Wind-Solar Hybrid: India’s Next Wave of Renewable Energy Growth
An Analysis of Tariff Trends, Policy and Regulation, and Challenges in a New Market
India’s total renewable power installed capacity is 88 gigawatts (GW), with ~38 GW of standalone wind energy capacity and 35GW of solar energy capacity as of August 2020. India has plans to reach a total 175 GW of renewable energy (including 100 GW of solar and 60GW of wind) by 2022 and 450 GW by 2030. As this energy transition accelerates, we need to explore various options, technologies and business models –aside from plain vanilla contracts –to expedite the adoption of increasing amounts of low-cost but intermittent renewable energy (RE).
Wind-solar hybrid (WSH), which harnesses both solar and wind energy, is fast emerging as a viable new renewable energy structure in India due to the high potential of both wind and solar resources across various locations and the provision of enhanced grid stability and reliability. To promote the setting up of WSH power plants, the Ministry of New and Renewable Energy (MNRE) adopted the National Wind-Solar Hybrid Policy in 2018 which also provides certain waivers and incentives to developers. Various state governments have also come up with their own WSH policies including Gujarat, Andhra Pradesh, and Rajasthan. As per the tenders allotted under various central and state schemes, according to JMK Research estimates, about 11.7GW of WSH power is likely to come up over the next three years, riding on strong support from Solar Energy Corporation of India (SECI) and several state governments. Capacity addition will rise at a compound annual growth rate (CAGR) of 223% from 2020-2023. SECI tenders for WSH without storage have attracted low tariffs to the tune of Rs2.67/kWh (US¢3.7/kWh) which are comparable to solar tariffs. Adani Green Energy, SB Energy, Greenko, and ReNew Power are the key active participants across WSH tenders.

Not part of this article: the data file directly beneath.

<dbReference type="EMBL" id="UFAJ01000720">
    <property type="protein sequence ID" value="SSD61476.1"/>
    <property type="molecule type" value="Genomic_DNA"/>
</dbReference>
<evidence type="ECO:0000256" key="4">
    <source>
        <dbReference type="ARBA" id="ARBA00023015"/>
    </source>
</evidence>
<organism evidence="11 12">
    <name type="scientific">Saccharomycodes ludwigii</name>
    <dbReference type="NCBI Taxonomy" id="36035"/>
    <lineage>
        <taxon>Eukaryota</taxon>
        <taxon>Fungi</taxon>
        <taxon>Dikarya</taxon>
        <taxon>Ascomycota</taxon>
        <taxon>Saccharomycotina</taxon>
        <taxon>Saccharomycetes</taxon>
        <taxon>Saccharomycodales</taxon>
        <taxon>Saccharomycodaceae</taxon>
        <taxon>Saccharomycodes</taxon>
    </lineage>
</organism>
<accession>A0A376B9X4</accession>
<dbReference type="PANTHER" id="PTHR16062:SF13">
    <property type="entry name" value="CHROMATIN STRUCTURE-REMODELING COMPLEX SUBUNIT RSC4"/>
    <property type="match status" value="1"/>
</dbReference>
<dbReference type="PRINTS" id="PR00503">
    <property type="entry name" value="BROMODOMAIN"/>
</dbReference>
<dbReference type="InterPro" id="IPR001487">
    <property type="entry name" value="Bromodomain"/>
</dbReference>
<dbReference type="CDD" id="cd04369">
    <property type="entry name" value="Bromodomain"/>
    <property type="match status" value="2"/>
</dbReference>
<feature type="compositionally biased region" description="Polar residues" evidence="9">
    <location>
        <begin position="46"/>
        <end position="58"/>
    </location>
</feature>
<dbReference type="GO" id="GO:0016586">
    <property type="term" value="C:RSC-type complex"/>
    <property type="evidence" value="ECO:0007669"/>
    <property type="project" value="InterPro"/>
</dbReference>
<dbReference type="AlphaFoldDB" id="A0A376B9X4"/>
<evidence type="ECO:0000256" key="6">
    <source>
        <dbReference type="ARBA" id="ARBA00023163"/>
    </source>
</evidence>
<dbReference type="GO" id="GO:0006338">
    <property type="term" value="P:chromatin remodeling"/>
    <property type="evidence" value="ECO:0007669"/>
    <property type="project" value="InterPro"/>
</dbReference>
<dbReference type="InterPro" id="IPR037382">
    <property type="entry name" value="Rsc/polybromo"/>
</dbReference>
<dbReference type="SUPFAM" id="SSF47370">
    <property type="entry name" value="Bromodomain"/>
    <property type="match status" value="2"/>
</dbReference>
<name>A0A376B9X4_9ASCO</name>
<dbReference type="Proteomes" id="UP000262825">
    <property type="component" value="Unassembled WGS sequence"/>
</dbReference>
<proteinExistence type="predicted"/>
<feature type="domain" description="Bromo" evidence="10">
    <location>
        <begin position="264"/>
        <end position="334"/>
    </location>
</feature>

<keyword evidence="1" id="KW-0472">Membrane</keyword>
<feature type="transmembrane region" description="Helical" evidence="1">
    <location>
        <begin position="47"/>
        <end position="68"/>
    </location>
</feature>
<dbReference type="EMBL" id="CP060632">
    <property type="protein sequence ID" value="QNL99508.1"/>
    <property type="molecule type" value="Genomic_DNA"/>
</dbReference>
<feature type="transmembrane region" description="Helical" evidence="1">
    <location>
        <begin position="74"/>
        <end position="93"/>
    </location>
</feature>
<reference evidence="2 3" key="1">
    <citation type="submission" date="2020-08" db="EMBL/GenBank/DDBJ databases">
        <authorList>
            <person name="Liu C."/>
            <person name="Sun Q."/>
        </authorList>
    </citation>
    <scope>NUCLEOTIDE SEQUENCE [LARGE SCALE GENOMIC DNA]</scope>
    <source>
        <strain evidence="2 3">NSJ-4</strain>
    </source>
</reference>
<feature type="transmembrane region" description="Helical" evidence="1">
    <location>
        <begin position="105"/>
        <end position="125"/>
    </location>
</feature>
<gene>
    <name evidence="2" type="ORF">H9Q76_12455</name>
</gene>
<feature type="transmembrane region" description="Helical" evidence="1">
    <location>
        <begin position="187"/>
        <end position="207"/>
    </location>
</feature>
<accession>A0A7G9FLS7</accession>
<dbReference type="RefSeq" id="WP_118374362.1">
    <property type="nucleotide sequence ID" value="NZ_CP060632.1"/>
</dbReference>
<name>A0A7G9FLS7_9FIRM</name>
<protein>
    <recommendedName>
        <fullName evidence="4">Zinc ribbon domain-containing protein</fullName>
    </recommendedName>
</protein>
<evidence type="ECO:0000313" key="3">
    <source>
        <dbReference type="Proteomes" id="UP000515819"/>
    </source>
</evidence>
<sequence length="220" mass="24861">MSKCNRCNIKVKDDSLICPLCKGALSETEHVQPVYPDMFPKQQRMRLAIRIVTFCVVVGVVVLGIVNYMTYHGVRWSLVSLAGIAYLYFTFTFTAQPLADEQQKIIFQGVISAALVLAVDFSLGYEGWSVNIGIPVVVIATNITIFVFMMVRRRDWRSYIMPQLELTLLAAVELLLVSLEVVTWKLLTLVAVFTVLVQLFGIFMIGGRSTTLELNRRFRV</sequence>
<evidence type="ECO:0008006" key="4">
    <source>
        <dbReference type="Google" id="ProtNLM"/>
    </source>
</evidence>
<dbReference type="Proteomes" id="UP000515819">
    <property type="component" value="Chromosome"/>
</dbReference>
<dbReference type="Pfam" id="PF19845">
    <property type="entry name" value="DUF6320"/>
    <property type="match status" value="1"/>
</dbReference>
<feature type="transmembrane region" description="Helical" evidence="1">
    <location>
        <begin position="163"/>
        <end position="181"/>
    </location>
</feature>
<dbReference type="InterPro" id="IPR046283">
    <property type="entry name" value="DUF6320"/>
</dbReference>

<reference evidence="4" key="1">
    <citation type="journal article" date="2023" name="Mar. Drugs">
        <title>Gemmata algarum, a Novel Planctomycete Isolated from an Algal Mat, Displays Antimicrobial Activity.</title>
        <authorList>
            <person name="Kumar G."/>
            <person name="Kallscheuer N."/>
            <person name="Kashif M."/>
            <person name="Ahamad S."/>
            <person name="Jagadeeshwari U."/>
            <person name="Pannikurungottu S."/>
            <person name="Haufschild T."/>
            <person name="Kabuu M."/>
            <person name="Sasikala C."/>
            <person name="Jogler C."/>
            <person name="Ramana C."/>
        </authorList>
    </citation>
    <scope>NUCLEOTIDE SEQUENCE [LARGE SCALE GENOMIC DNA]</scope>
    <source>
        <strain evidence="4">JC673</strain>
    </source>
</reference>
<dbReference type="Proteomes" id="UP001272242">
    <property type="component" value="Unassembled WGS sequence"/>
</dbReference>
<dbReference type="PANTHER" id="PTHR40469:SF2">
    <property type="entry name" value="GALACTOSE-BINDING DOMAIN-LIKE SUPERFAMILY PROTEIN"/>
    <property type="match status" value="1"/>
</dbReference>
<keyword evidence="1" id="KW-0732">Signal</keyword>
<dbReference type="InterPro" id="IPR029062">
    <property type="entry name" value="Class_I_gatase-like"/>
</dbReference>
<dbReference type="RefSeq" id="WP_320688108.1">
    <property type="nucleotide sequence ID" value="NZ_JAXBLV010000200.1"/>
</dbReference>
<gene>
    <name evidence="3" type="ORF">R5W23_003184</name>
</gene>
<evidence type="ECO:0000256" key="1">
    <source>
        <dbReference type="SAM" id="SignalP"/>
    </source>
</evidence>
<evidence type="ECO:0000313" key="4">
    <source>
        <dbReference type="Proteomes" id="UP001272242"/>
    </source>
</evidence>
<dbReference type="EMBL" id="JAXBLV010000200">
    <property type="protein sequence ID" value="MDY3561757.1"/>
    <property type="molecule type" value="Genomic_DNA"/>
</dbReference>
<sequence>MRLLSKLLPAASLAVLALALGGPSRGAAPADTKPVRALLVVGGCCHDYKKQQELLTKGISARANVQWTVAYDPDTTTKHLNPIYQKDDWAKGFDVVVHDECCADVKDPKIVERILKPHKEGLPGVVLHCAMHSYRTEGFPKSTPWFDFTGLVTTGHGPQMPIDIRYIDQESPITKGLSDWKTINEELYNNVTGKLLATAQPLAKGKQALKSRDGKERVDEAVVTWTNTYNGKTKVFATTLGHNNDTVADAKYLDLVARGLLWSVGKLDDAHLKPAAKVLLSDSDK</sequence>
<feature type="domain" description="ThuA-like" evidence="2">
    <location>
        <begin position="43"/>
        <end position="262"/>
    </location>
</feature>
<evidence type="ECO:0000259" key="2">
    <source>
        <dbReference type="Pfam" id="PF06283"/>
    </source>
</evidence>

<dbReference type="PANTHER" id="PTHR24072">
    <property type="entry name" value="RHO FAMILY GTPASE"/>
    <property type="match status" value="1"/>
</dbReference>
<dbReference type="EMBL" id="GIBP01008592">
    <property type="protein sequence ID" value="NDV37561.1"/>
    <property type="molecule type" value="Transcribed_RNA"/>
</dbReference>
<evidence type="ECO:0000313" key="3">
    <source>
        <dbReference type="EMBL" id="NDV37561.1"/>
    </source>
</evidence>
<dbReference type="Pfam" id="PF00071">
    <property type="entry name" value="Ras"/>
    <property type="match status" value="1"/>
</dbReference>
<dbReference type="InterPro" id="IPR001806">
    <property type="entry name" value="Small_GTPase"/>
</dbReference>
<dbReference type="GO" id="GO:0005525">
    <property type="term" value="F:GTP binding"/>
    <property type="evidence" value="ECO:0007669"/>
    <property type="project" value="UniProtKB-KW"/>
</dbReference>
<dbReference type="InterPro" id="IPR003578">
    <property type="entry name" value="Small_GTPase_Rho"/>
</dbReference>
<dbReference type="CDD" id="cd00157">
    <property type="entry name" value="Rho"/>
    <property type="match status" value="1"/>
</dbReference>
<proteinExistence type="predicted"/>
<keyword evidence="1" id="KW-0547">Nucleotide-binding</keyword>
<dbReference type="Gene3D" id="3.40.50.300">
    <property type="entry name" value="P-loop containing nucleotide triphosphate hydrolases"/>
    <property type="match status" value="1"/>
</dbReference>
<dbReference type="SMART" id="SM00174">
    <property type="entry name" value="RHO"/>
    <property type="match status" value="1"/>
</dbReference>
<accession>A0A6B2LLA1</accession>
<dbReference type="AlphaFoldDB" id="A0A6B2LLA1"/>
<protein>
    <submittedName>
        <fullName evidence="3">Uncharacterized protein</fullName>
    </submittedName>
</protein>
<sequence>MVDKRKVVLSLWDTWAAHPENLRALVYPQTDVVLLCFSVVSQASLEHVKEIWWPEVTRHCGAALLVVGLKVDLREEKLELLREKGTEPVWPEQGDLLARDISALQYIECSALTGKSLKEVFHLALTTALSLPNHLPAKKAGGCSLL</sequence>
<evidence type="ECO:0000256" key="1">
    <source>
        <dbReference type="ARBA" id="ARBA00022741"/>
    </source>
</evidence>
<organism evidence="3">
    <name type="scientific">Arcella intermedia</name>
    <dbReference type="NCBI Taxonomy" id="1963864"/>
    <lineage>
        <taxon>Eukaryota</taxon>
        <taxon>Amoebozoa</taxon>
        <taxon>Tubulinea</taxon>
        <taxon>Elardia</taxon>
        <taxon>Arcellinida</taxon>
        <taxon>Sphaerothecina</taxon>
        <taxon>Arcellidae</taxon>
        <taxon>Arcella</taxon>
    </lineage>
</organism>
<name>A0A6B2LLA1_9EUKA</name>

To understand the tariff trends for WSH projects, we developed a financial model for a 250MW wind-solar hybrid project based on the various assumptions gathered from stakeholder consultations. Our analysis shows that for solar and wind blended at a ratio of 80:20 respectively for a 250MW WSH plant, the levelised tariff comes to Rs2.49/kWh (US¢3.32/kWh), while blending solar and wind at a ratio of 50:50 results in a tariff of about Rs2.57/kWh (US¢3.43/kWh). On analysing the impact of adding a storage component to the WSH project, for a 2-hour battery back-up, the levelised tariff increases substantially to Rs4.59/kWh (US¢6.12/kWh).
Clearly, adding battery storage is not a feasible option at present because it significantly increases project costs and hence the tariffs. However, the declining trend in the battery prices will make these projects viable within a few years and provide more stable power. The engineering, procurement and construction (EPC) cost of battery storage is expected to fall by 15-20%to US$250-270/kWh by 2021 from $300-320 per kWh at present. As part of this report, we have analysed in detail national and state policies and regulatory developments, tender activity, key players in the market, upcoming capacity addition, tariff analysis and the risks and challenges associated with WSH technology.
Table of Contents
1. Executive Summary
2. Market Overview
3. Policy Analysis
4. Wind Solar Hybrid Tender activity
5. Key Players
6. Capacity addition expected in next 3 years
7. Tariff Analysis
8. Risks and Challenges
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